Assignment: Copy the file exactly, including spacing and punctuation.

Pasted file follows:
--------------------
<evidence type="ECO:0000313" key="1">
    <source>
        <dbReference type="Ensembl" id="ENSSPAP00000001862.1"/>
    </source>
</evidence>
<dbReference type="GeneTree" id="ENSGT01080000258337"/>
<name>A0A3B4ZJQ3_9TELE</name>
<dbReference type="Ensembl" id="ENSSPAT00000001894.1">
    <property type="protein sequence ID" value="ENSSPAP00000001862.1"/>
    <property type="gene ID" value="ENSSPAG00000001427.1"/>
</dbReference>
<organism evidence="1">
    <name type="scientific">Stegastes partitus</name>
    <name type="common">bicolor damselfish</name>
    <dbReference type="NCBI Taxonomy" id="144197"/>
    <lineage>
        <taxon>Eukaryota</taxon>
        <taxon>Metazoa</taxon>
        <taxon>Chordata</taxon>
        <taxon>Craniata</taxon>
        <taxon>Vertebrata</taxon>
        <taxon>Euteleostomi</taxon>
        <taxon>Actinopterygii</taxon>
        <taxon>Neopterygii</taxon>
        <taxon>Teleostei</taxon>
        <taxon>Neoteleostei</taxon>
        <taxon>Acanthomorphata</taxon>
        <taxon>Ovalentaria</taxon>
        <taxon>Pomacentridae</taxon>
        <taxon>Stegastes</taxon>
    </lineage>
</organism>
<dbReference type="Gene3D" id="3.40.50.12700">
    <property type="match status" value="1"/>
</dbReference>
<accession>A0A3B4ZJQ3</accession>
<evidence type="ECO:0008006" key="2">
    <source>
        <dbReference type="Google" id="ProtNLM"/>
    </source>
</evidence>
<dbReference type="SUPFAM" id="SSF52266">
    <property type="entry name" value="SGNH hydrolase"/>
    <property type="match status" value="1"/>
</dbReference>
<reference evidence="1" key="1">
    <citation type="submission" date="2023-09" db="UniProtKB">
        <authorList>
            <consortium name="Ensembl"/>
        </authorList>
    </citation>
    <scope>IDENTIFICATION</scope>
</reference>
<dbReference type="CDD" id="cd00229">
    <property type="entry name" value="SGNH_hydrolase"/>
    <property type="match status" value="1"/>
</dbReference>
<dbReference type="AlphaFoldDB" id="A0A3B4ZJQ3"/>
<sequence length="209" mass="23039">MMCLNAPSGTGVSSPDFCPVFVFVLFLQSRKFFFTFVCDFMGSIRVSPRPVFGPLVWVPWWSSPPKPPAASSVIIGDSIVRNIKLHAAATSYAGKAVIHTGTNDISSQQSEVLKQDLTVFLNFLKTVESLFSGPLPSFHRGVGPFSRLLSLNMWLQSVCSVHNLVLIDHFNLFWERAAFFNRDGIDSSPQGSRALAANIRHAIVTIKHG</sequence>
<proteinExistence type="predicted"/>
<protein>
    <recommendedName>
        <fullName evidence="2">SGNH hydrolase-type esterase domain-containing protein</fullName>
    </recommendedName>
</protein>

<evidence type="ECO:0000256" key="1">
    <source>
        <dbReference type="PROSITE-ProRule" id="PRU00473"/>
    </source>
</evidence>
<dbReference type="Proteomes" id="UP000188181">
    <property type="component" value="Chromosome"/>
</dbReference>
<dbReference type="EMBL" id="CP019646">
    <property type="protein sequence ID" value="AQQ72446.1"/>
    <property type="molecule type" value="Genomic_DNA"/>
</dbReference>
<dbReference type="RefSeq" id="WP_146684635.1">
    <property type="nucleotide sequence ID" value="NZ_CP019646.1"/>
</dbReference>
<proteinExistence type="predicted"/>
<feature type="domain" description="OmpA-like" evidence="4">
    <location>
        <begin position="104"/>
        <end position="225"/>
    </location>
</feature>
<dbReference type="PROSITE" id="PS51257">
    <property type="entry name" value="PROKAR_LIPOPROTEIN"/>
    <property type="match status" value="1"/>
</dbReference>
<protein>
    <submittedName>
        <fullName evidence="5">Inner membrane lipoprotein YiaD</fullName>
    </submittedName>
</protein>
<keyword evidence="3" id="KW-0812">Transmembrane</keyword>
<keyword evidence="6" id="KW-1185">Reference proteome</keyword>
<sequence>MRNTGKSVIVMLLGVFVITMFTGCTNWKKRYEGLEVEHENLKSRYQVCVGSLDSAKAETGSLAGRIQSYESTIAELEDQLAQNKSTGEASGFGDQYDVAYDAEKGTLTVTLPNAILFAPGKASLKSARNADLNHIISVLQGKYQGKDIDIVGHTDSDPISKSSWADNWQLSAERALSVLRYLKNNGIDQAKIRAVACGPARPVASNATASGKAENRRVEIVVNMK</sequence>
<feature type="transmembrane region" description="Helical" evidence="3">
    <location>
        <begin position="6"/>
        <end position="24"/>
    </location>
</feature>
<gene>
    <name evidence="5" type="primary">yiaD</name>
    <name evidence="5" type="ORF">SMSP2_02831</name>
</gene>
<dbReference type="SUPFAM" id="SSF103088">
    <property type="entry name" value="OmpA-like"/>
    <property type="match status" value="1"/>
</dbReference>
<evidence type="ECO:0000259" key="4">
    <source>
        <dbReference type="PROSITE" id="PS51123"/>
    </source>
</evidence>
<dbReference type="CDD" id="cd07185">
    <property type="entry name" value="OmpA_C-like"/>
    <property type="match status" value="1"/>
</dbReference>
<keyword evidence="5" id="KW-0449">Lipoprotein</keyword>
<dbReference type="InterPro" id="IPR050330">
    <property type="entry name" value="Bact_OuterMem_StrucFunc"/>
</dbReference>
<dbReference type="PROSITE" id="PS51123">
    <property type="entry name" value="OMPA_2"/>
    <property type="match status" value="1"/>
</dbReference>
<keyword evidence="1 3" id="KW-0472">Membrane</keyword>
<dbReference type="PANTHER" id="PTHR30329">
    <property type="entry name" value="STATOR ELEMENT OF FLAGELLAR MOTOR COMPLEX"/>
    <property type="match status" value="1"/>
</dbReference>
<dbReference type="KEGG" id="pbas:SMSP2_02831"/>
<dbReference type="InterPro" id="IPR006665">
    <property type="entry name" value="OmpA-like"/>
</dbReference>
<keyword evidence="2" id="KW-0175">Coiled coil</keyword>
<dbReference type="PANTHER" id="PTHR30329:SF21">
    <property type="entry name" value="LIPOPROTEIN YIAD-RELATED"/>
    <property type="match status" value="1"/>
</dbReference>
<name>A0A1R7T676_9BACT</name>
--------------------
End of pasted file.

<evidence type="ECO:0000313" key="1">
    <source>
        <dbReference type="Ensembl" id="ENSSPAP00000001862.1"/>
    </source>
</evidence>
<dbReference type="GeneTree" id="ENSGT01080000258337"/>
<name>A0A3B4ZJQ3_9TELE</name>
<dbReference type="Ensembl" id="ENSSPAT00000001894.1">
    <property type="protein sequence ID" value="ENSSPAP00000001862.1"/>
    <property type="gene ID" value="ENSSPAG00000001427.1"/>
</dbReference>
<organism evidence="1">
    <name type="scientific">Stegastes partitus</name>
    <name type="common">bicolor damselfish</name>
    <dbReference type="NCBI Taxonomy" id="144197"/>
    <lineage>
        <taxon>Eukaryota</taxon>
        <taxon>Metazoa</taxon>
        <taxon>Chordata</taxon>
        <taxon>Craniata</taxon>
        <taxon>Vertebrata</taxon>
        <taxon>Euteleostomi</taxon>
        <taxon>Actinopterygii</taxon>
        <taxon>Neopterygii</taxon>
        <taxon>Teleostei</taxon>
        <taxon>Neoteleostei</taxon>
        <taxon>Acanthomorphata</taxon>
        <taxon>Ovalentaria</taxon>
        <taxon>Pomacentridae</taxon>
        <taxon>Stegastes</taxon>
    </lineage>
</organism>
<dbReference type="Gene3D" id="3.40.50.12700">
    <property type="match status" value="1"/>
</dbReference>
<accession>A0A3B4ZJQ3</accession>
<evidence type="ECO:0008006" key="2">
    <source>
        <dbReference type="Google" id="ProtNLM"/>
    </source>
</evidence>
<dbReference type="SUPFAM" id="SSF52266">
    <property type="entry name" value="SGNH hydrolase"/>
    <property type="match status" value="1"/>
</dbReference>
<reference evidence="1" key="1">
    <citation type="submission" date="2023-09" db="UniProtKB">
        <authorList>
            <consortium name="Ensembl"/>
        </authorList>
    </citation>
    <scope>IDENTIFICATION</scope>
</reference>
<dbReference type="CDD" id="cd00229">
    <property type="entry name" value="SGNH_hydrolase"/>
    <property type="match status" value="1"/>
</dbReference>
<dbReference type="AlphaFoldDB" id="A0A3B4ZJQ3"/>
<sequence length="209" mass="23039">MMCLNAPSGTGVSSPDFCPVFVFVLFLQSRKFFFTFVCDFMGSIRVSPRPVFGPLVWVPWWSSPPKPPAASSVIIGDSIVRNIKLHAAATSYAGKAVIHTGTNDISSQQSEVLKQDLTVFLNFLKTVESLFSGPLPSFHRGVGPFSRLLSLNMWLQSVCSVHNLVLIDHFNLFWERAAFFNRDGIDSSPQGSRALAANIRHAIVTIKHG</sequence>
<proteinExistence type="predicted"/>
<protein>
    <recommendedName>
        <fullName evidence="2">SGNH hydrolase-type esterase domain-containing protein</fullName>
    </recommendedName>
</protein>

<evidence type="ECO:0000256" key="1">
    <source>
        <dbReference type="PROSITE-ProRule" id="PRU00473"/>
    </source>
</evidence>
<dbReference type="Proteomes" id="UP000188181">
    <property type="component" value="Chromosome"/>
</dbReference>
<dbReference type="EMBL" id="CP019646">
    <property type="protein sequence ID" value="AQQ72446.1"/>
    <property type="molecule type" value="Genomic_DNA"/>
</dbReference>
<dbReference type="RefSeq" id="WP_146684635.1">
    <property type="nucleotide sequence ID" value="NZ_CP019646.1"/>
</dbReference>
<proteinExistence type="predicted"/>
<feature type="domain" description="OmpA-like" evidence="4">
    <location>
        <begin position="104"/>
        <end position="225"/>
    </location>
</feature>
<dbReference type="PROSITE" id="PS51257">
    <property type="entry name" value="PROKAR_LIPOPROTEIN"/>
    <property type="match status" value="1"/>
</dbReference>
<protein>
    <submittedName>
        <fullName evidence="5">Inner membrane lipoprotein YiaD</fullName>
    </submittedName>
</protein>
<keyword evidence="3" id="KW-0812">Transmembrane</keyword>
<keyword evidence="6" id="KW-1185">Reference proteome</keyword>
<sequence>MRNTGKSVIVMLLGVFVITMFTGCTNWKKRYEGLEVEHENLKSRYQVCVGSLDSAKAETGSLAGRIQSYESTIAELEDQLAQNKSTGEASGFGDQYDVAYDAEKGTLTVTLPNAILFAPGKASLKSARNADLNHIISVLQGKYQGKDIDIVGHTDSDPISKSSWADNWQLSAERALSVLRYLKNNGIDQAKIRAVACGPARPVASNATASGKAENRRVEIVVNMK</sequence>
<feature type="transmembrane region" description="Helical" evidence="3">
    <location>
        <begin position="6"/>
        <end position="24"/>
    </location>
</feature>
<gene>
    <name evidence="5" type="primary">yiaD</name>
    <name evidence="5" type="ORF">SMSP2_02831</name>
</gene>
<dbReference type="SUPFAM" id="SSF103088">
    <property type="entry name" value="OmpA-like"/>
    <property type="match status" value="1"/>
</dbReference>
<evidence type="ECO:0000259" key="4">
    <source>
        <dbReference type="PROSITE" id="PS51123"/>
    </source>
</evidence>
<dbReference type="CDD" id="cd07185">
    <property type="entry name" value="OmpA_C-like"/>
    <property type="match status" value="1"/>
</dbReference>
<keyword evidence="5" id="KW-0449">Lipoprotein</keyword>
<dbReference type="InterPro" id="IPR050330">
    <property type="entry name" value="Bact_OuterMem_StrucFunc"/>
</dbReference>
<dbReference type="PROSITE" id="PS51123">
    <property type="entry name" value="OMPA_2"/>
    <property type="match status" value="1"/>
</dbReference>
<keyword evidence="1 3" id="KW-0472">Membrane</keyword>
<dbReference type="PANTHER" id="PTHR30329">
    <property type="entry name" value="STATOR ELEMENT OF FLAGELLAR MOTOR COMPLEX"/>
    <property type="match status" value="1"/>
</dbReference>
<dbReference type="KEGG" id="pbas:SMSP2_02831"/>
<dbReference type="InterPro" id="IPR006665">
    <property type="entry name" value="OmpA-like"/>
</dbReference>
<keyword evidence="2" id="KW-0175">Coiled coil</keyword>
<dbReference type="PANTHER" id="PTHR30329:SF21">
    <property type="entry name" value="LIPOPROTEIN YIAD-RELATED"/>
    <property type="match status" value="1"/>
</dbReference>
<name>A0A1R7T676_9BACT</name>